Snowdrops in the Yeo Valley Organic Garden


Thursday 11th February 2021

Snowdrops in the Yeo Valley Organic Garden
Snowdrops in the Yeo Valley Organic Garden

Snowdrop season is upon us!

Over the past few years we’ve planted thousands of snowdrops in our Organic Garden. The nodding white flowers grow in clumps with narrow green leaves growing from the base. Flowering from January to March, they make a very pretty way to begin our year in the garden, leading us to the blossoms of spring.

Taking photos of Snowdrops in the Yeo Valley Organic Garden
It can be hard to get the right picture!

We all know this hardy flower by its common name but Snowdrop’s proper name is Galanthus Nivalis (it means Milk Flower of the Snow) and we think it was brought into the UK in the 1500’s. They’ve been growing around Europe for much longer and were first described by the classic Greek author, Theophrastus, in his book Historia Paltarum, Enquiry into plants (written sometime between c.350 BC and c. 287 BC).

There are several symbolic meanings to snowdrops, such as purity, hope, rebirth and sympathy, however, the Victorians thought it was bad luck to bring snowdrops into your house and that they can indicate an imminent death. There are a few theories as to the origins of this superstition but it’s most likely because the bulbs are poisonous to eat, even though they look a lot like shallots! They actually have medicinal properties – Galanthamine is a substance extracted from snowdrops that can be used to improve sleep. It is also sold as a medication for Alzheimer’s disease under the name of Reminyl.

The dog helping to take snowdrop photo in the Yeo Valley Organic Garden
Ivy trying to be helpful…

Snowdrops are in the same plant family as Amaryllis and there are 23 species of Galanthus and over 2500 cultivars found across Europe in woodlands and parks. On Valentines Day, you may even find some in the hands of Danish lovers as it’s tradition in Denmark to give dainty Snowdrops instead of red roses! They aren’t necessarily cheaper: A single Galanthus Plicatus ‘Golden Fleece’ snowdrop bulb was sold on Ebay for £1,390 in February 2015.

So, if you see some Snowdrops whilst you’re out for a stroll, have a good old look but definitely don’t eat one!

We’re opening the Yeo Valley Organic Garden doors a little earlier this year in support of the Shepton Snowdrop Festival. On the 17th and 18th of February come and visit the Valley and see our beautiful snowdrops for yourself! You can book you slot here.


Comments on “Snowdrops”

  • Very interesting article. Was refreshing to read some lesser-known facts ( such as a substance can be extracted from snowdrops to help with insomnia).
    Very well written,loved the official names and etymology. Well done.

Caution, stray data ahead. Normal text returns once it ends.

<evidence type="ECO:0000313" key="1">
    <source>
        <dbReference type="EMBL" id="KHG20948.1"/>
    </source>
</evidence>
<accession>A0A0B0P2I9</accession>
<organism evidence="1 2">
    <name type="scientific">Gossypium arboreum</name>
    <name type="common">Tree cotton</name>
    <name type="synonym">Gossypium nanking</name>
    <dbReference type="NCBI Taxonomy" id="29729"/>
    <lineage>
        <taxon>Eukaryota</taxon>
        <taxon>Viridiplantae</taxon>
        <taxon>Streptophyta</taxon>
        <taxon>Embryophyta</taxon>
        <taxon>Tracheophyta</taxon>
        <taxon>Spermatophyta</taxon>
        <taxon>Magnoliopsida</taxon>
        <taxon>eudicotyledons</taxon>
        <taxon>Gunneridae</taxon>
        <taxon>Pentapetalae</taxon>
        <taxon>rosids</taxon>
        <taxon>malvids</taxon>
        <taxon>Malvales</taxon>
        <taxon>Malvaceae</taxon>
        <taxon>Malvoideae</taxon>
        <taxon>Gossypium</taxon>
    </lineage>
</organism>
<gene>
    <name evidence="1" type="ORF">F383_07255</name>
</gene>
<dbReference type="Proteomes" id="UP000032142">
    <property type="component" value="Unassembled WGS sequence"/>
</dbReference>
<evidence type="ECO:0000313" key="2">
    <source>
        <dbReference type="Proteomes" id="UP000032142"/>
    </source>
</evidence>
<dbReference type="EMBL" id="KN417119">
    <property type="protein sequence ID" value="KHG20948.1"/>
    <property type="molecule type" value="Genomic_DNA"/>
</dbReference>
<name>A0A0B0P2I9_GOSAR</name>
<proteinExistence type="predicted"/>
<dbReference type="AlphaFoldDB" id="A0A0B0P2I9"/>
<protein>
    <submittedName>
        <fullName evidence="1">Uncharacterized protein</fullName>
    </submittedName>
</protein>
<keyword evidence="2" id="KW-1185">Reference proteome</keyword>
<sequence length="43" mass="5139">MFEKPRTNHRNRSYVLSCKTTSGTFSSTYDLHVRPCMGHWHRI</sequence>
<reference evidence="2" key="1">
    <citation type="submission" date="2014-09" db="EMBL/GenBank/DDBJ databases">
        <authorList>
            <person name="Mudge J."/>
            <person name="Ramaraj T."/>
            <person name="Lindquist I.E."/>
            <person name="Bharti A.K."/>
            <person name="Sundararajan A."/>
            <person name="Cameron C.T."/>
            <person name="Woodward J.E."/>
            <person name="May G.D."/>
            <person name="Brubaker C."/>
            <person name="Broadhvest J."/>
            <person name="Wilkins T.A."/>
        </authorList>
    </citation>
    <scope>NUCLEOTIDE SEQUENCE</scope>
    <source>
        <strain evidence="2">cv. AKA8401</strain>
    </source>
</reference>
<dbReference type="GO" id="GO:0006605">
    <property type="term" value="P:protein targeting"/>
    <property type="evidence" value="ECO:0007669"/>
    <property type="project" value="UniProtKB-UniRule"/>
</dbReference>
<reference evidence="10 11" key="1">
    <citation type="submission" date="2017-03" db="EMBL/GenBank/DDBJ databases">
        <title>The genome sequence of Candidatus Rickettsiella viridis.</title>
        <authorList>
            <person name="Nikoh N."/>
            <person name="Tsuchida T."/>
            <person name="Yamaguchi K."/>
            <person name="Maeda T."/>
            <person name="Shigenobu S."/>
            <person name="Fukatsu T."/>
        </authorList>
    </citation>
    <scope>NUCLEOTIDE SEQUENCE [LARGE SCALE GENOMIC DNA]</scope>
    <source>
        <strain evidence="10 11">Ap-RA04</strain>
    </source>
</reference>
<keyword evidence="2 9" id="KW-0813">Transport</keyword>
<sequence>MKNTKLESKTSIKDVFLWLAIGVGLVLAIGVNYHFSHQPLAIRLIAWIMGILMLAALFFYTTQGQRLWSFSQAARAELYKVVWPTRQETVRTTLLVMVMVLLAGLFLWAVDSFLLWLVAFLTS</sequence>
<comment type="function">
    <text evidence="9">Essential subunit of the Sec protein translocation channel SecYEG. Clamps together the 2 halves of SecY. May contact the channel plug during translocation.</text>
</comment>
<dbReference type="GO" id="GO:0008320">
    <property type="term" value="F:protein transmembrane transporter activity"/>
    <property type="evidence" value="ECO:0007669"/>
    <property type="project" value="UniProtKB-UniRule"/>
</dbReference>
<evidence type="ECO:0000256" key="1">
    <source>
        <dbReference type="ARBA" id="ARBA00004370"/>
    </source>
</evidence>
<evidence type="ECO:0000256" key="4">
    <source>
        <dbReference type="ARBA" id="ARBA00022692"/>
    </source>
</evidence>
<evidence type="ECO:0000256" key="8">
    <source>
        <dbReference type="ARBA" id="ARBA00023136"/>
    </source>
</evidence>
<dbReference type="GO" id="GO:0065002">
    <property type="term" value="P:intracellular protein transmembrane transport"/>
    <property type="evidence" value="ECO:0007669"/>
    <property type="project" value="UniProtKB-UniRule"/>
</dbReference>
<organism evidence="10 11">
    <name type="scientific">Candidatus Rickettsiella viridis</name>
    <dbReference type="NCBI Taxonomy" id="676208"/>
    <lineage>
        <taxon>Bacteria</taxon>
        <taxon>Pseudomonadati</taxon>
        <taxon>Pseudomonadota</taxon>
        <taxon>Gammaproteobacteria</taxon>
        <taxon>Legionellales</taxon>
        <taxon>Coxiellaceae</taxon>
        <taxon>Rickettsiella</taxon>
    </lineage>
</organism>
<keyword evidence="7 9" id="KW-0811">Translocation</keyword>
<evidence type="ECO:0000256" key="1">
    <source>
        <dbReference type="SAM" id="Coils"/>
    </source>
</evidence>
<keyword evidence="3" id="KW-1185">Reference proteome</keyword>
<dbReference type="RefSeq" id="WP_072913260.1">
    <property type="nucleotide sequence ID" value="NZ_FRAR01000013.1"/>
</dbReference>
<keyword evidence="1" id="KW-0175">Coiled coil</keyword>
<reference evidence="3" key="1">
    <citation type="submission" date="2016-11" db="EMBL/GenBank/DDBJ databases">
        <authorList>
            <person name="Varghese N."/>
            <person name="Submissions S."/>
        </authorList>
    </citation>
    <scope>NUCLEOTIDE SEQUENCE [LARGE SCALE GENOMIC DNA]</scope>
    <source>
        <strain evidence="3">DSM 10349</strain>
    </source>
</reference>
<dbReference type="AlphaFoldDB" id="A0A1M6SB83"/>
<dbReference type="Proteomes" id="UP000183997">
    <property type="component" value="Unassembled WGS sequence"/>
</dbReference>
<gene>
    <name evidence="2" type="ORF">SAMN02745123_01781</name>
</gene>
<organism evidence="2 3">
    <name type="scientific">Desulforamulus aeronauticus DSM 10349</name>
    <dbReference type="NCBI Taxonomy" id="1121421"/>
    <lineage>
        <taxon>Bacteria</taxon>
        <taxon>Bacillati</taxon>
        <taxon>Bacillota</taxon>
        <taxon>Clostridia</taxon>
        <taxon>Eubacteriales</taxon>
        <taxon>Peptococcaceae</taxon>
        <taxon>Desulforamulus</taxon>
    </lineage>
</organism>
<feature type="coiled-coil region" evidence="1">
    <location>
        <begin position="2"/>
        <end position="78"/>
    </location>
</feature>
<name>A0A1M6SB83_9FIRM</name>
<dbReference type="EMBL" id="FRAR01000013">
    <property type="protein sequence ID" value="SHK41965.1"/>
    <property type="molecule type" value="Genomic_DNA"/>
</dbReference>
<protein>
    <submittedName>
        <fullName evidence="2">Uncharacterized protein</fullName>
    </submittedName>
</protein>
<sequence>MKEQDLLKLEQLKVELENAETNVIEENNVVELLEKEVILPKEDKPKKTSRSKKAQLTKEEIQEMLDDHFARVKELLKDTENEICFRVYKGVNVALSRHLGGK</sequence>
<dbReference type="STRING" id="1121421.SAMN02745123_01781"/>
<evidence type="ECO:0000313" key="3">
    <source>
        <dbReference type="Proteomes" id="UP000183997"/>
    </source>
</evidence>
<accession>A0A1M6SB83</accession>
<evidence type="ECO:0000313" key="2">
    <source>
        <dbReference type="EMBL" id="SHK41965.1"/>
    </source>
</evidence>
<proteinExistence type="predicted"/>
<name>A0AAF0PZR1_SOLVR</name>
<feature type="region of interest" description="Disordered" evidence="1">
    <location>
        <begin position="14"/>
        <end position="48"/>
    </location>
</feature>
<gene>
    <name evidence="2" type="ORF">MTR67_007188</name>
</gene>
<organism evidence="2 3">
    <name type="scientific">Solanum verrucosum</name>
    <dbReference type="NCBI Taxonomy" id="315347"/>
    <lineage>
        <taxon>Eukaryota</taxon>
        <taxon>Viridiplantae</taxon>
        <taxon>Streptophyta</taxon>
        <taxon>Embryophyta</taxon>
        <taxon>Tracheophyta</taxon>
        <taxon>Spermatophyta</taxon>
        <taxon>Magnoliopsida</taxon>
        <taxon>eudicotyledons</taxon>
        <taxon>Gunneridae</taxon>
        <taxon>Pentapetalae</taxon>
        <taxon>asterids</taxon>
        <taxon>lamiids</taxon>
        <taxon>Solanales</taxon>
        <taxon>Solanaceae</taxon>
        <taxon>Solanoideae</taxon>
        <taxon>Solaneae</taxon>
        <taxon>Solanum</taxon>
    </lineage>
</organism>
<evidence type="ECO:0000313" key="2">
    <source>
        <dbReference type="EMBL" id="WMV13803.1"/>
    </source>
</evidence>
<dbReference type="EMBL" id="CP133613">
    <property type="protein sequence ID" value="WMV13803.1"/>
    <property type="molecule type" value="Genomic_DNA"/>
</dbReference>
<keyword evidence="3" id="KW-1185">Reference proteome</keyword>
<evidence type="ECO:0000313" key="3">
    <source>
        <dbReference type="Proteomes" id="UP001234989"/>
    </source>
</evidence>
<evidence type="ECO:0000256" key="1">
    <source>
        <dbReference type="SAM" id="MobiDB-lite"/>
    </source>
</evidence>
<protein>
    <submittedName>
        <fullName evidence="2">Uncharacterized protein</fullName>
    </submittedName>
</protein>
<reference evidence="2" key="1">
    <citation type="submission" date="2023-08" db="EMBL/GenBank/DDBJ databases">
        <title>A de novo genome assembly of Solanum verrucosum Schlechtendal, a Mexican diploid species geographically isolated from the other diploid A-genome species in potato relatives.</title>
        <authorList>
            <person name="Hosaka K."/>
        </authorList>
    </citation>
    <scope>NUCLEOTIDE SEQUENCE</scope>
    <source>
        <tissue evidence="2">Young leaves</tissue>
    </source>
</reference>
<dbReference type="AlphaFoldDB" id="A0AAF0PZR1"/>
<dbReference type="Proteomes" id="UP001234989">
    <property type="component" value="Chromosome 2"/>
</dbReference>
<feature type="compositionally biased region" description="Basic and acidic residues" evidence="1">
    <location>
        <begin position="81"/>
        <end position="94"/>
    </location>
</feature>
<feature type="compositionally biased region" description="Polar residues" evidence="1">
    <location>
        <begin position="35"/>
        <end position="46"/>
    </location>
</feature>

Pam on 17th February 2021 at 2:53 am

  • Lovely pictures of Snowdrops just gives you hope in nature to put on a simple and beautiful show.

    Anonymous on 16th February 2021 at 9:34 pm

  • very interesting, especially as i have several large clumps in my copse. Beautiful to see in the dank dreary days of January through to March

    Helen Baker on 16th February 2021 at 8:47 pm

  • Loved reading about snowdrops.. just up my street !!

    Anonymous on 16th February 2021 at 8:33 pm

  • Great yoghurt.
    Interesting snippets of information.
    Well done Yeo folk !

    Sheila Corkill on 16th February 2021 at 8:10 pm

  • Thank you for this interesting information. I love snowdrops! Now I know so much more about them!

    Anonymous on 16th February 2021 at 8:00 pm

  • I read along time ago Snowdrop were brought over by the Russian’s , I love my Snowdrop garden, I even named my cat after the beautiful flower

    Anonymous on 16th February 2021 at 7:18 pm

  • A very interesting piece about this beautiful little flower.

    Pamela Crummay on 16th February 2021 at 4:58 pm

  • We are thinking of introducing more snowdrops in our garden. Any reliable sources of snowdrops? Advice would be welcome, on where is good place, to purchase, and how to keep bulbs healthy, and not dry out in hot summers. Also, advantages of different varieties of snowdrop in one garden, e.g. single and double, also types like Magnet? Interested to hear expert views?

    Michael Terry on 16th February 2021 at 12:55 pm

    • We buy ours online from a local nursery (Ashbridge Nursery), we like to use local nurseries as much as possible! Snowdrops are more successful when planted in growth or ‘in the green’ and we like to plant them in clumps of 2 or 3. If you have to delay planting them for any reason, you can’t let the bulbs dry out so wrapping them in wet paper is a good way to store them for a short period.

      Rosie Jago on 22nd February 2021 at 1:58 pm

  • The snowdrops are one of my favourite spring flowers. Lovely to hear the history of this pretty flower. Thank you!!

    Anne Snedker on 16th February 2021 at 8:40 am

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